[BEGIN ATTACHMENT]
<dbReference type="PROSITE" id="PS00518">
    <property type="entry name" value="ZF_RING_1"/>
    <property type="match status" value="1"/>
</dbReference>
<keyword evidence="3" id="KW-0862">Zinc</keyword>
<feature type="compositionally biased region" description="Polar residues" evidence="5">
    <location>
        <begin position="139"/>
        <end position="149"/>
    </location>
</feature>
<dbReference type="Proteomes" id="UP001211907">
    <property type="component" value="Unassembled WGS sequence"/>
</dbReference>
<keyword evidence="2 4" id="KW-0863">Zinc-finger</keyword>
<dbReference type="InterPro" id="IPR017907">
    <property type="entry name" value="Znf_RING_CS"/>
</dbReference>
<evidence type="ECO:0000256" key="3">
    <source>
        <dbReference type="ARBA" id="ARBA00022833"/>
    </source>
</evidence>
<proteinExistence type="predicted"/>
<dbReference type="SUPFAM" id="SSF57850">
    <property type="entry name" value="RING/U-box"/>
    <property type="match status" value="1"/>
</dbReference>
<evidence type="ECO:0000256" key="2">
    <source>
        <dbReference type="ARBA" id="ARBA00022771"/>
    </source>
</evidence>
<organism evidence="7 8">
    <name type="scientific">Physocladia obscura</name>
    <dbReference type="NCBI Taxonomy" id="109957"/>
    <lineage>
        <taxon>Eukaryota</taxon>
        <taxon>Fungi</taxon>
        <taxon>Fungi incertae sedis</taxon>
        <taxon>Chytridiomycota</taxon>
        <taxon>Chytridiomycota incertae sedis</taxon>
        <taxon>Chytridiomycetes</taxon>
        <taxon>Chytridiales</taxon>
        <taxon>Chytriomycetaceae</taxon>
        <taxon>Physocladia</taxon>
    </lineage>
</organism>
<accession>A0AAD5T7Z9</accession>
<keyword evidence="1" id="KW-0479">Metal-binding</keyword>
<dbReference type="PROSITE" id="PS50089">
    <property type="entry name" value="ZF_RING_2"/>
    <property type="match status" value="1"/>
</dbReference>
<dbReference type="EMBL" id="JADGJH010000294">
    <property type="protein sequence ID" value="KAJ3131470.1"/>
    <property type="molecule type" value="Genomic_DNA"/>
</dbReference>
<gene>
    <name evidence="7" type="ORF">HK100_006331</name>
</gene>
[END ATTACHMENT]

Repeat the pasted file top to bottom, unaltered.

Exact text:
<dbReference type="PROSITE" id="PS00518">
    <property type="entry name" value="ZF_RING_1"/>
    <property type="match status" value="1"/>
</dbReference>
<keyword evidence="3" id="KW-0862">Zinc</keyword>
<feature type="compositionally biased region" description="Polar residues" evidence="5">
    <location>
        <begin position="139"/>
        <end position="149"/>
    </location>
</feature>
<dbReference type="Proteomes" id="UP001211907">
    <property type="component" value="Unassembled WGS sequence"/>
</dbReference>
<keyword evidence="2 4" id="KW-0863">Zinc-finger</keyword>
<dbReference type="InterPro" id="IPR017907">
    <property type="entry name" value="Znf_RING_CS"/>
</dbReference>
<evidence type="ECO:0000256" key="3">
    <source>
        <dbReference type="ARBA" id="ARBA00022833"/>
    </source>
</evidence>
<proteinExistence type="predicted"/>
<dbReference type="SUPFAM" id="SSF57850">
    <property type="entry name" value="RING/U-box"/>
    <property type="match status" value="1"/>
</dbReference>
<evidence type="ECO:0000256" key="2">
    <source>
        <dbReference type="ARBA" id="ARBA00022771"/>
    </source>
</evidence>
<organism evidence="7 8">
    <name type="scientific">Physocladia obscura</name>
    <dbReference type="NCBI Taxonomy" id="109957"/>
    <lineage>
        <taxon>Eukaryota</taxon>
        <taxon>Fungi</taxon>
        <taxon>Fungi incertae sedis</taxon>
        <taxon>Chytridiomycota</taxon>
        <taxon>Chytridiomycota incertae sedis</taxon>
        <taxon>Chytridiomycetes</taxon>
        <taxon>Chytridiales</taxon>
        <taxon>Chytriomycetaceae</taxon>
        <taxon>Physocladia</taxon>
    </lineage>
</organism>
<accession>A0AAD5T7Z9</accession>
<keyword evidence="1" id="KW-0479">Metal-binding</keyword>
<dbReference type="PROSITE" id="PS50089">
    <property type="entry name" value="ZF_RING_2"/>
    <property type="match status" value="1"/>
</dbReference>
<dbReference type="EMBL" id="JADGJH010000294">
    <property type="protein sequence ID" value="KAJ3131470.1"/>
    <property type="molecule type" value="Genomic_DNA"/>
</dbReference>
<gene>
    <name evidence="7" type="ORF">HK100_006331</name>
</gene>